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influence upon educational problems, no one can doubt the tremendous force of its silent influence.

Sigma Xi was founded to encourage research, the restless inquiring spirit of to-day that hardly existed yesterday and was unknown the day before. This is the progressive factor in modern life, the search after truth that drives a student out beyond the limits of to-day's knowledge into the vast realm of the unknown to find some fragment of the philosopher's stone, to add some bit, however small, to the great temple of knowledge which men of all lands and ages are slowly rearing as a monument to human intellect: in its unfinished form a delight to the mind of man to-day and tomorrow until time shall cease and truth be complete. Not every man may take part in this work; many a one who was known as a scholar and a man of culture has left no trace of his handiwork on this temple of knowledge. Many men make good soldiers who never become leaders; many students follow successfully as far as they are led and assimilate the intellectual food placed before them without producing energy enough to go in independently and become productive, constructive factors in the intellectual world. It is the function of Sigma Xi to search out this productive faculty, to stimulate its possessor to further inquiry that all such individuals shall contribute through investigation their maximum effort to the extension of the limits of knowledge.

This creative power is a fundamental characteristic of the human species, it is the keystone of progress. On its development hang alike the past and the future of mankind. Whatever stimulates originality and research contributes to the advance of the whole human race. Mental inertia and intellectual ease tend to influence men to follow beaten paths, yet advance can only be made by the work of those who are willing to strike out into the unknown and strive to accomplish that which has never yet been achieved. Among the leaders in this movement to add to the sum of human knowledge and achievement, the engineers stand in the forefront. They have contributed at a thousand points to the comfort, safety and effectiveness of modern life and they are to contribute even more largely to the fuller life of the future. But just because they are doing this, and because the world has need of even greater help from them, does it become necessary for them in education to avail themselves of every influence which can be mustered to assist in the development of originality, to nurture the spirit of investigation, to arouse the creative power. The Society of the Sigma Xi may justly claim to be such an agency, and as such to have a rightful place in institutions for scientific education.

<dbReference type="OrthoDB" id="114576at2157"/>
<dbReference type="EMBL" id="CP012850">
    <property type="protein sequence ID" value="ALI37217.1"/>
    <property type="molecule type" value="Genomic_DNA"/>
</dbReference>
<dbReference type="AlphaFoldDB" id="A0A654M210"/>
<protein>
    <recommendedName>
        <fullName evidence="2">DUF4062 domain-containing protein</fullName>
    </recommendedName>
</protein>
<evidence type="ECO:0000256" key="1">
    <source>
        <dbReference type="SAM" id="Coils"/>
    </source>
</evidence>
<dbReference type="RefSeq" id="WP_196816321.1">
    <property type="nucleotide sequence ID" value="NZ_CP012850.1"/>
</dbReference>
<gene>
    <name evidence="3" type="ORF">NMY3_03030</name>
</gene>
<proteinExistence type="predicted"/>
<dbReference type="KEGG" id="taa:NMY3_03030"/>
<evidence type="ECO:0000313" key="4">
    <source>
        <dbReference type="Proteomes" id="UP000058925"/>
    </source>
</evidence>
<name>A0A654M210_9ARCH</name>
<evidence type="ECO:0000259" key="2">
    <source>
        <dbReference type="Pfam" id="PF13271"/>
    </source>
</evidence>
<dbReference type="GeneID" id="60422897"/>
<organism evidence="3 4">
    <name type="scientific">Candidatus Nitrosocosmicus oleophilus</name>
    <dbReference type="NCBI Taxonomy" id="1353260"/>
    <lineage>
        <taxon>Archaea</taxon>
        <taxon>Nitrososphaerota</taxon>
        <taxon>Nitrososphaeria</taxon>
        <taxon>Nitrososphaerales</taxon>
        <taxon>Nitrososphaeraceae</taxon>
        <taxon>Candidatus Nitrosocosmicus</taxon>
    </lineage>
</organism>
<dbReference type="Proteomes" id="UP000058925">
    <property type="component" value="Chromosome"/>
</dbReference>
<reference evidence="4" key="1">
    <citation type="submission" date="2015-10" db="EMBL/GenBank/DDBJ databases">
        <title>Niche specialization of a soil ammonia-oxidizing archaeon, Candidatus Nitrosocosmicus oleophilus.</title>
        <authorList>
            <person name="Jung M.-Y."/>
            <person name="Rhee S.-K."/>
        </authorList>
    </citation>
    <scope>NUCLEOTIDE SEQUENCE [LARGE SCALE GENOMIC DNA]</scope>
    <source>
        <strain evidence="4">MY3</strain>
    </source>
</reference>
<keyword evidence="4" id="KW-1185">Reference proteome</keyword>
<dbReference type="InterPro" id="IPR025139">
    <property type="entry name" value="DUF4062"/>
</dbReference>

BY EDWARD H. WILLIAMS, JR., Founder of the Tau Beta Pi Association, and Sometime Professor of

Mining Engineering, Lehigh University.

Technical courses have always been handicapped by lack of time and opportunity. The illogical demand that men shall be considered graduated and fit for serious work before their frames have stopped growing, and while their muscles and brains are in a vealy condition, has shortened the time of study in both fitting school and college-turning the former into a period of cramming dependent upon strength of memory, rather than assimilation following digestion, and forcing the course of study in the latter to a mere skeleton of necessary studies, more or less garnished by others which may or may not be useful.